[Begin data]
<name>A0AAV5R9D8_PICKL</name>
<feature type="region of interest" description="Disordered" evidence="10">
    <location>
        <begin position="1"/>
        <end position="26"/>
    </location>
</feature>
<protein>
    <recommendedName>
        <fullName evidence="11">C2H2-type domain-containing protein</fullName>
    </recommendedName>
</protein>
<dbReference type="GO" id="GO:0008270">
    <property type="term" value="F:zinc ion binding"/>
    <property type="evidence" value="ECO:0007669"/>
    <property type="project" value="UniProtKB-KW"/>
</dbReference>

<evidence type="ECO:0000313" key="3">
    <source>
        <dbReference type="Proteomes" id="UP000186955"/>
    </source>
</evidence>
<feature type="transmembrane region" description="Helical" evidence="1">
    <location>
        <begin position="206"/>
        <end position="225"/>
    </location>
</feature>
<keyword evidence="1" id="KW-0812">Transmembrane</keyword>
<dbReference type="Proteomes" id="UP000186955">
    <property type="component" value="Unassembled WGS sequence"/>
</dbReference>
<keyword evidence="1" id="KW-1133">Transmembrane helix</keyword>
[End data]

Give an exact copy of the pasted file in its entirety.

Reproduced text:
<name>A0AAV5R9D8_PICKL</name>
<feature type="region of interest" description="Disordered" evidence="10">
    <location>
        <begin position="1"/>
        <end position="26"/>
    </location>
</feature>
<protein>
    <recommendedName>
        <fullName evidence="11">C2H2-type domain-containing protein</fullName>
    </recommendedName>
</protein>
<dbReference type="GO" id="GO:0008270">
    <property type="term" value="F:zinc ion binding"/>
    <property type="evidence" value="ECO:0007669"/>
    <property type="project" value="UniProtKB-KW"/>
</dbReference>

<evidence type="ECO:0000313" key="3">
    <source>
        <dbReference type="Proteomes" id="UP000186955"/>
    </source>
</evidence>
<feature type="transmembrane region" description="Helical" evidence="1">
    <location>
        <begin position="206"/>
        <end position="225"/>
    </location>
</feature>
<keyword evidence="1" id="KW-0812">Transmembrane</keyword>
<dbReference type="Proteomes" id="UP000186955">
    <property type="component" value="Unassembled WGS sequence"/>
</dbReference>
<keyword evidence="1" id="KW-1133">Transmembrane helix</keyword>